High-ranking government officials from the world's largest economies gathered in Beijing on Monday for the two-day U.S.-China Strategic and Economic Dialogue (S&ED), an annual meeting to address bilateral and regional issues. But this edition could take on a different tone from previous years.
The 2016 event will be the last under President Barack Obama, so analysts believe Washington will likely steer discussions towards areas with a higher success rate for signed agreements instead of politically sensitive subjects that are unlikely to produce any policy action.
"The S&ED is a place where the U.S. wants to go home with a long list of accomplishments to show American people what they've achieved," explained Scott Kennedy, director of the project on Chinese Business and Political Economy at The Center of Strategic and International Studies (CSIS).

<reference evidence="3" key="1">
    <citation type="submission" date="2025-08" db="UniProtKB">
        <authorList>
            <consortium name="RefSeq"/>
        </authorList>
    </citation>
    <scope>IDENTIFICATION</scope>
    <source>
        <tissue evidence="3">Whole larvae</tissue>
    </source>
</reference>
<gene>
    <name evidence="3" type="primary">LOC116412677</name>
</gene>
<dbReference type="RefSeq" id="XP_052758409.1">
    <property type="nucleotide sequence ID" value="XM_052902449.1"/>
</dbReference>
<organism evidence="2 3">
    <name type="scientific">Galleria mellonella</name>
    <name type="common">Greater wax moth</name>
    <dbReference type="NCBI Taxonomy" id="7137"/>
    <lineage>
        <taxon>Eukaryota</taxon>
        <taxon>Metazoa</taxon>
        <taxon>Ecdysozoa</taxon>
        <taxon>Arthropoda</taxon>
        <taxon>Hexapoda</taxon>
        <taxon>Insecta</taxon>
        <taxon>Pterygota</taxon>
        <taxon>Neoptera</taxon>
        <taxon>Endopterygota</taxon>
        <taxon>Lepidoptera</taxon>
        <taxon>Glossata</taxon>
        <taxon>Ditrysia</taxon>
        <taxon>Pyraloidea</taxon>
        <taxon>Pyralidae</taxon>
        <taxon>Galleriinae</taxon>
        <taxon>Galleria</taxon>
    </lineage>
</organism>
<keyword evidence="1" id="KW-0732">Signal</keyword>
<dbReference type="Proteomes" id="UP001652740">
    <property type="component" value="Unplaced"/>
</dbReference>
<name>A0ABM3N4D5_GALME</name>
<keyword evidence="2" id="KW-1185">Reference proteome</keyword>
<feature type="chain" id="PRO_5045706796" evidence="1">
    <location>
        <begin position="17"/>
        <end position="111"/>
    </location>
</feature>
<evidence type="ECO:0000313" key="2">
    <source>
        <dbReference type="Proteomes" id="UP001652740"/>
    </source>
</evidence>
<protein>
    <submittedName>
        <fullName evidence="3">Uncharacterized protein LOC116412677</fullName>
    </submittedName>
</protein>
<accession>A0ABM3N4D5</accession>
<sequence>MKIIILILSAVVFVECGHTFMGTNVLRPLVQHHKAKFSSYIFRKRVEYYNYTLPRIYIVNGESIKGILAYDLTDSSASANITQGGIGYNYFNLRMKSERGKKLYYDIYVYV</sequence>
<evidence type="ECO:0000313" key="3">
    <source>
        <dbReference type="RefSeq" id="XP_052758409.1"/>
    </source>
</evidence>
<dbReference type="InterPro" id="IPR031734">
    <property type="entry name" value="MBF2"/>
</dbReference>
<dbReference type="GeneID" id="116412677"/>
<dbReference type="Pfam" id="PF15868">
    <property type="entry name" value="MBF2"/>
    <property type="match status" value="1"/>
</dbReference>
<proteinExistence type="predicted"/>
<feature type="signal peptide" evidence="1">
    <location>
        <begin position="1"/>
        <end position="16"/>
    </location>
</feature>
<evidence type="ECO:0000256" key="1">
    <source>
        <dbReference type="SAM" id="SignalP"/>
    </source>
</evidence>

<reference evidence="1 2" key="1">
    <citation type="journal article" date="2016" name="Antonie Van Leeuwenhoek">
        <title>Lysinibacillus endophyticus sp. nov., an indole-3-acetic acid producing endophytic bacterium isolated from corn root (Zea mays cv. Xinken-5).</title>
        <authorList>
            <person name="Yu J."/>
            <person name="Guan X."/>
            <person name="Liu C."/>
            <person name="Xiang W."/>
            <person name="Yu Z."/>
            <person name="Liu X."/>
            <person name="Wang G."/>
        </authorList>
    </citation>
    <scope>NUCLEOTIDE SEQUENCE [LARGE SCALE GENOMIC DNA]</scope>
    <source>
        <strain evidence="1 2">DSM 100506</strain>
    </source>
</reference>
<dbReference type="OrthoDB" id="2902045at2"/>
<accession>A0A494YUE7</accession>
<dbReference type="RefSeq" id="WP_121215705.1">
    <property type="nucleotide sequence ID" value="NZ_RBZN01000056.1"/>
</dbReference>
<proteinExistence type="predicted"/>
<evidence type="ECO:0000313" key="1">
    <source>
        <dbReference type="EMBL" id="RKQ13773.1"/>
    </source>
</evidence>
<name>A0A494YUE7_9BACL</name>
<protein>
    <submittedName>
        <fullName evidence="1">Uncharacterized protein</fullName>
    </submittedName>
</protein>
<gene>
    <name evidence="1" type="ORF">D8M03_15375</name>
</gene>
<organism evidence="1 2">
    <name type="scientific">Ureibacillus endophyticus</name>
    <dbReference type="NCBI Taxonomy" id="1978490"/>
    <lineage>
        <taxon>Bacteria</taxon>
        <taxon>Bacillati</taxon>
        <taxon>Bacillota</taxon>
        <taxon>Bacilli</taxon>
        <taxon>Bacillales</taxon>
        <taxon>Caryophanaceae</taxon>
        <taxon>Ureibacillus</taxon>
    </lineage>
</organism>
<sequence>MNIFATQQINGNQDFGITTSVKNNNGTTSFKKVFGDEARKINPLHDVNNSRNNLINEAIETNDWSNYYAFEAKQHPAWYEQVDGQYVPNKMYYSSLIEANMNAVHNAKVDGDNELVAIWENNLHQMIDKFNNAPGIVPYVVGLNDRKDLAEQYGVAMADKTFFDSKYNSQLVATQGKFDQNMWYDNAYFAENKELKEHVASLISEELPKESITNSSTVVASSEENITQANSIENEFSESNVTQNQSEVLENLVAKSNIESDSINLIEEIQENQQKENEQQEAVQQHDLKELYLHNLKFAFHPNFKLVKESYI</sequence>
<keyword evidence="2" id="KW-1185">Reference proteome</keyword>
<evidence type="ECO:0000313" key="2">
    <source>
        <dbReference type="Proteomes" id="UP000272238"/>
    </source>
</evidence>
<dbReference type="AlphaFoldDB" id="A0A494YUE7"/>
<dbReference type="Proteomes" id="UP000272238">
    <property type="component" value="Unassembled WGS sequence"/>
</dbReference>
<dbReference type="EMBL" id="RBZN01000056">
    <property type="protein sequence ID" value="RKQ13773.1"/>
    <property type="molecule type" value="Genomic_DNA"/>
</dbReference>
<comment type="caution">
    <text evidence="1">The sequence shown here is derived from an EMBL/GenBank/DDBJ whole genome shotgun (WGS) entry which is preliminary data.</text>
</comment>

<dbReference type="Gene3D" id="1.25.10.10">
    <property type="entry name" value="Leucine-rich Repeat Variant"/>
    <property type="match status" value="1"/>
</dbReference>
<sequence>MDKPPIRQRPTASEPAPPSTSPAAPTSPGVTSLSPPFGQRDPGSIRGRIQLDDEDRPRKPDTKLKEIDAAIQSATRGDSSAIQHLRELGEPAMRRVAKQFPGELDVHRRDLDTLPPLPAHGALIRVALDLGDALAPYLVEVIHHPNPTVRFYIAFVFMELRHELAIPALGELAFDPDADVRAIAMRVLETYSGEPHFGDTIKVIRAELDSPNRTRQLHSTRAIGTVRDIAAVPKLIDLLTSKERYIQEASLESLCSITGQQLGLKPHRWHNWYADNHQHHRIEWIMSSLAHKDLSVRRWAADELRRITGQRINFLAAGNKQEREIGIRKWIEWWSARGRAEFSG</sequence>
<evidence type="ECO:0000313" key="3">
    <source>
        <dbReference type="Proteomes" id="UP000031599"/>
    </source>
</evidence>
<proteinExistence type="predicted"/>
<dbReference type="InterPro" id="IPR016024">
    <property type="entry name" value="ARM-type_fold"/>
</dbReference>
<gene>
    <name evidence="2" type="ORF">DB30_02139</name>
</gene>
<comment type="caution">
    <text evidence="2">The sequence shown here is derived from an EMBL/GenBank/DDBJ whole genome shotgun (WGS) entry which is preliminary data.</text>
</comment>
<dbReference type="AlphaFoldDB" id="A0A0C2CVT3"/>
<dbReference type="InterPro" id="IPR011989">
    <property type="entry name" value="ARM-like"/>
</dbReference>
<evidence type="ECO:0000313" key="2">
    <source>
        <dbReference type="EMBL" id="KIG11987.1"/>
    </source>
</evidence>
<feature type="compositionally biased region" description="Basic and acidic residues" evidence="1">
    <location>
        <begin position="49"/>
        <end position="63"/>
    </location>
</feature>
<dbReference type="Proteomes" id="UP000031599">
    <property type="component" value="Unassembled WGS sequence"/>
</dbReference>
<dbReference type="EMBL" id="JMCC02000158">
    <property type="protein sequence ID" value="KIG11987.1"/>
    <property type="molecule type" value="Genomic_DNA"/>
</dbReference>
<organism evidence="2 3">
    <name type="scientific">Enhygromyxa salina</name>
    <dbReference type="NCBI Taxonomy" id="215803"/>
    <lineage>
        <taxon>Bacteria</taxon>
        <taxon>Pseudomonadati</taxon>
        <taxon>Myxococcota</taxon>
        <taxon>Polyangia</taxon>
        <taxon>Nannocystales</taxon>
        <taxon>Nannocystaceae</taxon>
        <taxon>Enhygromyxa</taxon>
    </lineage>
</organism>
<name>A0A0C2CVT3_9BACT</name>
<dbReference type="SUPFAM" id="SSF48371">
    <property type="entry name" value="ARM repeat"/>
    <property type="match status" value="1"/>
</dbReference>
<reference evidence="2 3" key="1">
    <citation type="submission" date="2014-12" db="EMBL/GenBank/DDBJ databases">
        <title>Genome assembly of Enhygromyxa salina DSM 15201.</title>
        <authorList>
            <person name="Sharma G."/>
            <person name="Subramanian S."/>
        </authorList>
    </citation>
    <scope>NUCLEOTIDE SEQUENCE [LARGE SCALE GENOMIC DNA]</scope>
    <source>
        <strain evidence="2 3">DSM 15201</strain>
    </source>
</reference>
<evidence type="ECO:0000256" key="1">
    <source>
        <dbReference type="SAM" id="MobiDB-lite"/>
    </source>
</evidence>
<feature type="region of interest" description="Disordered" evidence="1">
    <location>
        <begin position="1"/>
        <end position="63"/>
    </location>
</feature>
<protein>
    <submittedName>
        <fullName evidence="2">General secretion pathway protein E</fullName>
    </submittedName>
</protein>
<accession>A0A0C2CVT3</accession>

"There's a tendency at these high-level events to come out with concrete deliverables, there's always political pressure on both sides," echoed Damien Ma, fellow and associate director at U.S. think tank The Paulson Institute.
In Monday's opening remarks, Chinese President Xi Jinping urged the need for both heavyweight economies to establish "fundamental, strategic, mutual trust," the South China Morning Post reported. "There is no reason to be scared of having differences, the key is not to adopt a confrontational attitude towards any differences," Xi was quoted as saying.
Currency volatility has traditionally been a headliner at the S&ED in previous years, with Washington long accusing Beijing of pushing the renminbi lower to increase trade competitiveness. This year, that may not be the case.